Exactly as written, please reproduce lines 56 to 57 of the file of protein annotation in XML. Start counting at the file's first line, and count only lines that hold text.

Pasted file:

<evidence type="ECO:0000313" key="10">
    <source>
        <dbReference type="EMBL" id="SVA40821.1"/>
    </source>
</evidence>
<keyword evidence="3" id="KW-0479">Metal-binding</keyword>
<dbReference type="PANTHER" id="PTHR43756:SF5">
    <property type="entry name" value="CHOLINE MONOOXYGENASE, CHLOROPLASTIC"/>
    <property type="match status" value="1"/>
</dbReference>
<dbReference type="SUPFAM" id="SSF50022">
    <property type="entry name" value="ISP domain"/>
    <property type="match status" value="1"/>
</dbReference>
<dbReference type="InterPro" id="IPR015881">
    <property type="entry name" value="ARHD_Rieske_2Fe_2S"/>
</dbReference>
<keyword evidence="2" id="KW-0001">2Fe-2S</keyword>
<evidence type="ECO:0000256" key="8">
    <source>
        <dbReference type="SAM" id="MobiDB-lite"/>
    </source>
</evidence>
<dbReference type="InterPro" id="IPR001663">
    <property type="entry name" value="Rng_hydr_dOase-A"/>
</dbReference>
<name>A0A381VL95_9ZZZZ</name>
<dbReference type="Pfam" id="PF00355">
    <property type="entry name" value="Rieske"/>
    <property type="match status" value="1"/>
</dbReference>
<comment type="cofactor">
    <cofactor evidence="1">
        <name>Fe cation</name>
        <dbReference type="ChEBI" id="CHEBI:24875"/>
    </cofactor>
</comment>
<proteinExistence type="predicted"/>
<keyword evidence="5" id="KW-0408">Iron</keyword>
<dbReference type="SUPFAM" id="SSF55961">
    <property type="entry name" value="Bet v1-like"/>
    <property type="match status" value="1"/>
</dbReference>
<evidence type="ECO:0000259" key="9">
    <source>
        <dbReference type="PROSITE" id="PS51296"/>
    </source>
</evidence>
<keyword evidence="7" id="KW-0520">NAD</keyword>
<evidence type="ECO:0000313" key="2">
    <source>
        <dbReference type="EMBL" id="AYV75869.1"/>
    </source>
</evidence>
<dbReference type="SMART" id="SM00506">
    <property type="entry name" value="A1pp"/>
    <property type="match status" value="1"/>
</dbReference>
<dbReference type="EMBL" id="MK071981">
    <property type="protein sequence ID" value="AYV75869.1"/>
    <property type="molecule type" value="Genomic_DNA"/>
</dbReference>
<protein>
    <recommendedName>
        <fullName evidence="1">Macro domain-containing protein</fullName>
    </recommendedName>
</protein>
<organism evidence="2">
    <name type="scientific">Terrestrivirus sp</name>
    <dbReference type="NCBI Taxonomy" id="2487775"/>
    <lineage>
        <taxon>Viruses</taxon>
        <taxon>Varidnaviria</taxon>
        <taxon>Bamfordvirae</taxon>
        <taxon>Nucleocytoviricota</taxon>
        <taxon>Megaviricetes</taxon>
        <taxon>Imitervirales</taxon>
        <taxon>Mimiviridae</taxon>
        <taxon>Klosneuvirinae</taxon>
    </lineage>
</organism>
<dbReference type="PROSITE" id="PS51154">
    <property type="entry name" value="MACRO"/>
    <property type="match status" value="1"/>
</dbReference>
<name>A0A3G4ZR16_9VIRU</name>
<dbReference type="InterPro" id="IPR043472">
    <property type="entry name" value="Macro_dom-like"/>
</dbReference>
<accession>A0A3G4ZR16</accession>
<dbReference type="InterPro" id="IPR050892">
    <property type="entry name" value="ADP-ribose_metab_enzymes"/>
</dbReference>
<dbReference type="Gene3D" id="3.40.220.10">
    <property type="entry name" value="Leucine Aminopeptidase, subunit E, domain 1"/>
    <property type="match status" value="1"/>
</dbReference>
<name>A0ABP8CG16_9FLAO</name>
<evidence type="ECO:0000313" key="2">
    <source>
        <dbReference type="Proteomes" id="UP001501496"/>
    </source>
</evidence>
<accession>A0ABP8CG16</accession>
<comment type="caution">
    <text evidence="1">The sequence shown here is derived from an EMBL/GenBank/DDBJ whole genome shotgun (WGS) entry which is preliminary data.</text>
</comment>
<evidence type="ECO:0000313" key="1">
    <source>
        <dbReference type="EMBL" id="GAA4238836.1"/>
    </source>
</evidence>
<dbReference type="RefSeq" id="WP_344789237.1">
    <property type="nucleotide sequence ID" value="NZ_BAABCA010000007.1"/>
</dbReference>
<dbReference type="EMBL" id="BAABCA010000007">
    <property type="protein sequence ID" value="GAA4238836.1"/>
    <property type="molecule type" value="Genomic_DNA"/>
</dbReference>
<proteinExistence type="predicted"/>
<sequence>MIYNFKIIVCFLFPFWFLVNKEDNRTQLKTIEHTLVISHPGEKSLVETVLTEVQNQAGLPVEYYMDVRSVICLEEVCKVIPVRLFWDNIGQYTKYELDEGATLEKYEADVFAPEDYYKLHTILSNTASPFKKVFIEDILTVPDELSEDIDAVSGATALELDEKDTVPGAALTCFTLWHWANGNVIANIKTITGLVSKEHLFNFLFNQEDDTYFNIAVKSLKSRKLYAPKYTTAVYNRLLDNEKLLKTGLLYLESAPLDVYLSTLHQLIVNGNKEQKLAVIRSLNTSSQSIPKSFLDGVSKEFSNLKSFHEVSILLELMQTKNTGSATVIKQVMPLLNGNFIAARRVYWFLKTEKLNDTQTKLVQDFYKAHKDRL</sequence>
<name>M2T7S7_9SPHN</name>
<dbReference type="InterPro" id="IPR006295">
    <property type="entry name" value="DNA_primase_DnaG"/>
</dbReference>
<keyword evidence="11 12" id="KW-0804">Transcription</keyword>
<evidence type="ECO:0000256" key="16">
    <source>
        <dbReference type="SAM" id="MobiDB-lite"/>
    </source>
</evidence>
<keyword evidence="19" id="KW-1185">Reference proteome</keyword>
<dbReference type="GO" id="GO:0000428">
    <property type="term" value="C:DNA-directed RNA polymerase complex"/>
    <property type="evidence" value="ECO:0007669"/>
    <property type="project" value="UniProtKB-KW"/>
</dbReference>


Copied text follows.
    <property type="entry name" value="A1pp"/>
    <property type="match status" value="1"/>